Seraphine: "The next big one coming up is Mother Cyborg’s album launch party at El Club, it’s on April 29th. It’s her debut as a performing artist and producer but it’s also a Seraphine Fundraiser. She’s really generously agreeing to make it a fundraiser to help us meet our Knight Arts Challenge Grant. She has lots of surprises in store."

 

J'adore: How do people get involved with Beat Match Brunch?

Seraphine: "If they want to take the actual class, we’ll be putting out a public call for applications in mid to late summer. The actual next round of workshops will be held every Sunday, next September at Assemble Sound Church. It will probably only be about eight to ten people and we’ve already gotten a lot of interest. There’s a lot of hype, a lot of people want to take the next round of classes. I would recommend keeping your eye out for those applications."

J'adore: What else would you like J’adore readers to know?

Seraphine: "We need a lot of help to match our $15,000 grant from the Knight Foundation before November. If anyone wants to donate, please do. We have fundraising events here and there but we’re also going to be throwing a Beat Match Benefit Brunch on June 4th at Bank Suey. We have an amazing musical lineup headlined by Stacey Hotwaxx Hale and we’re also going to be having a really amazing farm to table brunch by the woman who owns Gorilla Foods and Pink Flamingo. We’re going to have mimosas and signature cocktails from Our Detroit. It’s going to be a lot of fun- daytime fancy brunch. If anyone would like an invitation to reserve a spot, please reach out to the Collective."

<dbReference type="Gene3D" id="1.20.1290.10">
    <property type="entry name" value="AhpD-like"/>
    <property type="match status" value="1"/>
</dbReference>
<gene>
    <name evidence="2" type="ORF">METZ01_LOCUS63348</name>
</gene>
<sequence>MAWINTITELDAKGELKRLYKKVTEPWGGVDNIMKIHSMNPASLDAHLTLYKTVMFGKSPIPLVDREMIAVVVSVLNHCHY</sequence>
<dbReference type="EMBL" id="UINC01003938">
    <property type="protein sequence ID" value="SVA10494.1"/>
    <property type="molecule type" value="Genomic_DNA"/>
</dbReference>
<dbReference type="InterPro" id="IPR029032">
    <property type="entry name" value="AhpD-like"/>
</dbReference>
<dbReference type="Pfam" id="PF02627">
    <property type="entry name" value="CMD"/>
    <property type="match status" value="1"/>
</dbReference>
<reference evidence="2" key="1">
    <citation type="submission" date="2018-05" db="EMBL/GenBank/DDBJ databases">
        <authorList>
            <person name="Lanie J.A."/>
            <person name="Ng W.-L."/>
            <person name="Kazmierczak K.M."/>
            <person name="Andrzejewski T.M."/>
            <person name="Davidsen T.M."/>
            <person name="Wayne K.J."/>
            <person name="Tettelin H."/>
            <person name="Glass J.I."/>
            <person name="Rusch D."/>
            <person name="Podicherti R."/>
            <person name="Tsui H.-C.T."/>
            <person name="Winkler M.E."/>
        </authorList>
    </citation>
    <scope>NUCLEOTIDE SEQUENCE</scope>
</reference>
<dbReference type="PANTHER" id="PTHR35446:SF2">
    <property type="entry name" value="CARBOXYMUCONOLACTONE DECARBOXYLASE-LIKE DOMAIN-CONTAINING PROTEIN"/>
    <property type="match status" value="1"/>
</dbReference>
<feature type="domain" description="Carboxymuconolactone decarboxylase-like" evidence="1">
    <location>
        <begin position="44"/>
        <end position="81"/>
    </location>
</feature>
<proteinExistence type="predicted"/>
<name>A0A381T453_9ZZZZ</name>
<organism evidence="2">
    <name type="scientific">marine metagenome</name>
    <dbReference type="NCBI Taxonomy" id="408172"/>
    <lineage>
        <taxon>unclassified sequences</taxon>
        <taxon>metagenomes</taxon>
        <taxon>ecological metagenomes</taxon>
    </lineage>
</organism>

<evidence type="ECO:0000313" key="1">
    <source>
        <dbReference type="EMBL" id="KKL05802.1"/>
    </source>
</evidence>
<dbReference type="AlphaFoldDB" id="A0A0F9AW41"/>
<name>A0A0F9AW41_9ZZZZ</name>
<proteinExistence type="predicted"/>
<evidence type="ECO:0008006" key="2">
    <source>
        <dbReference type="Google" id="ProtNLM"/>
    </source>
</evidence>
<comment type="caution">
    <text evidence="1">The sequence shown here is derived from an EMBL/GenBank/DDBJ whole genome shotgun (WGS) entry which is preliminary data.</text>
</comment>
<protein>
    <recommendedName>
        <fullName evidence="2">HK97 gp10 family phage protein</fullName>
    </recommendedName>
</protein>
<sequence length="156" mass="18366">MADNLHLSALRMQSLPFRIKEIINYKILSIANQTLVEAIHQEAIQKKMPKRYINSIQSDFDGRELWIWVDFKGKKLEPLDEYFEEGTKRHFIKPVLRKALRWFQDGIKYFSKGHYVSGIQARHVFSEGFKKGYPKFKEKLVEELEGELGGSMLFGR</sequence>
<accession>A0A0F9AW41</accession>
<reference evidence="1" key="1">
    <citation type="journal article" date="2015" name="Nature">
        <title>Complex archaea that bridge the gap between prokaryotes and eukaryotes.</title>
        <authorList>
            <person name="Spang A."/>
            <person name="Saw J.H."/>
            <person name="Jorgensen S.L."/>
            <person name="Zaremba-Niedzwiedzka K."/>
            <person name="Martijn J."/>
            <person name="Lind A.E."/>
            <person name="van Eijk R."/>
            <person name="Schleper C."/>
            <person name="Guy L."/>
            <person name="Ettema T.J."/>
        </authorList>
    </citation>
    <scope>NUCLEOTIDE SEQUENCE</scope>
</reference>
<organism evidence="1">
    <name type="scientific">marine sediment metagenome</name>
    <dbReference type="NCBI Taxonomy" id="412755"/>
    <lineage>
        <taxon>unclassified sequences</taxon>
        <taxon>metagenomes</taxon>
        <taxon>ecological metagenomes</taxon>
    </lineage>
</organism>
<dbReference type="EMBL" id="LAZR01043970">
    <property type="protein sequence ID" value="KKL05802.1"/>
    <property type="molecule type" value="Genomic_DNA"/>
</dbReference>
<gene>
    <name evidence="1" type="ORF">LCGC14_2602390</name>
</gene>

Sophia's love of music and passion for social justice is contagious.

if you're interested in getting involved, check out the seraphine facebook page for information on the next open meeting or submit your piece to the zine. 

head to el club, this friday, for mother cyborg's record release party. You won't want to miss the special surprise she has planned!

See you there,

Sam Robinson